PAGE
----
UK's first Urban Observatory provides unique understanding of how our cities work
Hundreds of sensors deployed across Newcastle and Gateshead are providing us with a digital view of the interactions in our cities and the impact climate change might have on them.
Collecting over half a billion data points so far, Newcastle University's Urban Observatory is now starting to shed light on the way different systems interact across our city and provide a baseline against which future cities can be developed and managed.
Collecting data about everything from energy use, rainfall and flooding to air pollution, traffic and even tweets, the aim is for the data to be used by planning authorities, infrastructure operators, emergency services and community groups to help them make better informed decisions about how conditions in the city could affect them.
UK's largest set of real-time, urban data
Funded by Newcastle University and UKCRIC – the UK Collaboratorium for Research on Infrastructure and Cities – which is overseen and funded by the Engineering and Physical Sciences Research Council, the Urban Observatory is based in Newcastle University's newly-opened Urban Sciences Building on Science Central.
"By 2050, around 70 per cent of the world's population will live in cities, but there is so much we don't fully understand - why do some things we do in cities work while others fail?" says Professor Richard Dawson, who leads the Newcastle UKCRIC programme.
"By compiling observations and comparing the data, for the first time we are now able to make more informed decisions about designing our infrastructure and cities to work better for people and the environment."
Creating a city-wide network of sensors, the key objective is to capture the complex interrelations and interactions between buildings and infrastructure, people and the natural environment.
Covering both in the city centre and the suburbs, the sensor network includes 100 sensors in the new Sustainable Urban Drainage Lab (SUDs) on Science Central, a dedicated facility that will undertake research into urban flood management to develop and test new approaches to managing the impact of extreme weather events, such as the floods of Thunder Thursday in 2012.
More than 1,000 sensors are also embedded in the Urban Sciences Building – the University's 'building as a lab' and the central hub for the Urban Observatory. Connecting walls, windows and fittings, these sensors are measuring everything that comes into the building and everything that leaves it, helping researchers design more efficient, sustainable and resilient buildings for the future.
Phil James, who co-leads the Urban Observatory research, explains:
"Cities are complex environments and if we want to develop them sustainably then we have to understand how everything interacts.
"For example, when it rains heavily more people get into their cars and the traffic moves slower which increases air pollution. At the same time, the drains fill and flood certain areas of the city bringing traffic to a standstill, impacting further on air pollution, but also impacting on the energy and communication networks, on the emergency services and so on. It's like a ripple effect both geographically and also across infrastructures and services.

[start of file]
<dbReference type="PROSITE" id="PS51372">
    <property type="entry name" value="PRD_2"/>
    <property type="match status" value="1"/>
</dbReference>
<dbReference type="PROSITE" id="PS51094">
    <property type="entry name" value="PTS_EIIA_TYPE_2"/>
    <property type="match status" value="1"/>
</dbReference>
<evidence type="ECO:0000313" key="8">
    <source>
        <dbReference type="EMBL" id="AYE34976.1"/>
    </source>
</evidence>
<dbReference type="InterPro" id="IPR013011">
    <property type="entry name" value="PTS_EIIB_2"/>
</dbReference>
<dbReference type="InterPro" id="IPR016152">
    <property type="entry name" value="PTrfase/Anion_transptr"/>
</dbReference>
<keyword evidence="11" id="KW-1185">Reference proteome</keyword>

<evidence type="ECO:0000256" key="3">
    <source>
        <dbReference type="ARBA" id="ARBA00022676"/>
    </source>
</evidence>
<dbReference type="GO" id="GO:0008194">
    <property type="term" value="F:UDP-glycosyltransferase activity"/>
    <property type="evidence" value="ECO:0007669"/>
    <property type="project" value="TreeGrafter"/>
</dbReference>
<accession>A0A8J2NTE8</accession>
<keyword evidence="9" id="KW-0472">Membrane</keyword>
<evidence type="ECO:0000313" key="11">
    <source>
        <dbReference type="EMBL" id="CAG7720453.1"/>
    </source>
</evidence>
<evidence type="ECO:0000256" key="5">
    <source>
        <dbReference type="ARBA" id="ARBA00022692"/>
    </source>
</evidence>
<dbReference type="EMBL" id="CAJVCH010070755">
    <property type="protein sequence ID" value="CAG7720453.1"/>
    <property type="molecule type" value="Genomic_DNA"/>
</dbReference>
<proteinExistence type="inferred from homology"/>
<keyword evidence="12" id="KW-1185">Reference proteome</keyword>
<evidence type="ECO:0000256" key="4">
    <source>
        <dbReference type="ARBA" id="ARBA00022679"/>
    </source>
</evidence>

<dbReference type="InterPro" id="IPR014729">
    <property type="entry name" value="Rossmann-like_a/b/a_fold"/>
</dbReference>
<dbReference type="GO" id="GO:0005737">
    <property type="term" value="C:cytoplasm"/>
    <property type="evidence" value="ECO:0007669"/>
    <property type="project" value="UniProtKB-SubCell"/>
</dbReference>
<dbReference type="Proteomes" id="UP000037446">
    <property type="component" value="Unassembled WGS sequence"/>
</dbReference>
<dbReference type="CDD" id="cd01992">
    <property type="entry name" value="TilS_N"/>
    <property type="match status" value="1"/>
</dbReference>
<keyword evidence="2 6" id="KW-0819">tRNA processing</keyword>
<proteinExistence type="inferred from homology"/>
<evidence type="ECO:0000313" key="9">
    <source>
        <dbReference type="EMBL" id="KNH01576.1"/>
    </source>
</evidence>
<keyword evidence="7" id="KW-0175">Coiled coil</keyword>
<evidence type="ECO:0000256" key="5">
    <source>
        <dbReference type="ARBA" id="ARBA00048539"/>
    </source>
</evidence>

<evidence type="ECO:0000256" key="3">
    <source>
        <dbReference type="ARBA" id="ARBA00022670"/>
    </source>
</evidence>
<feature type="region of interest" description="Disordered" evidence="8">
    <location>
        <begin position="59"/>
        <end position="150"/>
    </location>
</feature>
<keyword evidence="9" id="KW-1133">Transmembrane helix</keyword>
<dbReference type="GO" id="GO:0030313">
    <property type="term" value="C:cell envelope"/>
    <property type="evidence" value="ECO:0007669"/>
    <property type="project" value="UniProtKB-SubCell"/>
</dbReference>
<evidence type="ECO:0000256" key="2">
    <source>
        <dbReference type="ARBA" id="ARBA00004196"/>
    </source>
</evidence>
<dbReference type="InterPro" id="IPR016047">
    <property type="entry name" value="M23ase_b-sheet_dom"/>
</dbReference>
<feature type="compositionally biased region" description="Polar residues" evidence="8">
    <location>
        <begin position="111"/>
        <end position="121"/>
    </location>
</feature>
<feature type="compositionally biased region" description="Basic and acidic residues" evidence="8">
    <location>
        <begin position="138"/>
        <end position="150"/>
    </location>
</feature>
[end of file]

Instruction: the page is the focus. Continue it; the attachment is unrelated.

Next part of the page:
"If we try to solve one problem in isolation – such as flooding – then we don't know what impact that will have on everything else.
"So to be able to make informed, evidence-based decisions about the future development and management of our cities we need a baseline to work from and that's what we're doing for the first time here in Newcastle through the Urban Observatory."
Addressing the major challenges
UKCRIC is a network of 14 universities and partner organisations working together to better understand and address the challenges that face the essential networks and services our cities depend on.
At Newcastle University, the £12m project will also include an Electric Vehicle Filling Station Research Facility at Science Central. This is one of the UK's first EV rapid charge stations that will allow cars to be re-charged in as little as 20 minutes. This will be linked to the Energy Storage Test Bed and Smart Grid laboratory at the University's £20m National Centre for Energy Systems Integration (CESI) to tackle the engineering challenges of integrating energy and transport systems in cities.
The Urban Sciences Building is a £58m 'living lab' and an exemplar of sustainable urban architecture. Based on Science Central, it is also the new home to the University's School of Computing and opens its doors to students for the first time this month.
Demonstrating world-leading research and innovation in a real-world environment, Science Central is a full scale, city-centre demonstrator of how we can integrate infrastructures - water, energy, transport, climate adaptation and digital technology – to create the smart and sustainable city of the future.
The development is a partnership between Newcastle University, Newcastle City Council and Legal & General Capital.
Analysing some of the first data collected through the Urban Observatory, the Newcastle team have shown that levels of NO2/NO in Newcastle city centre exceeded yearly average government target for an average of 18 hours a day, every day, throughout July 2017.
Using data taken from the sensor situated at the top of Northumberland Street and mapping the day by day data for July, the team were also able to identify anomalies.
"On the first Sunday of the month we see a drop in NO2 to almost zero," says Phil James.
"This coincides with the HSBC British Cycling City Ride which closed five miles of road in the city centre to cars.
"It won't come as a surprise to anyone that if you keep the cars out of the city the air pollution drops but with the Urban Observatory we can prove it and compare this alongside the other data to see what the ripple effect across the system has been."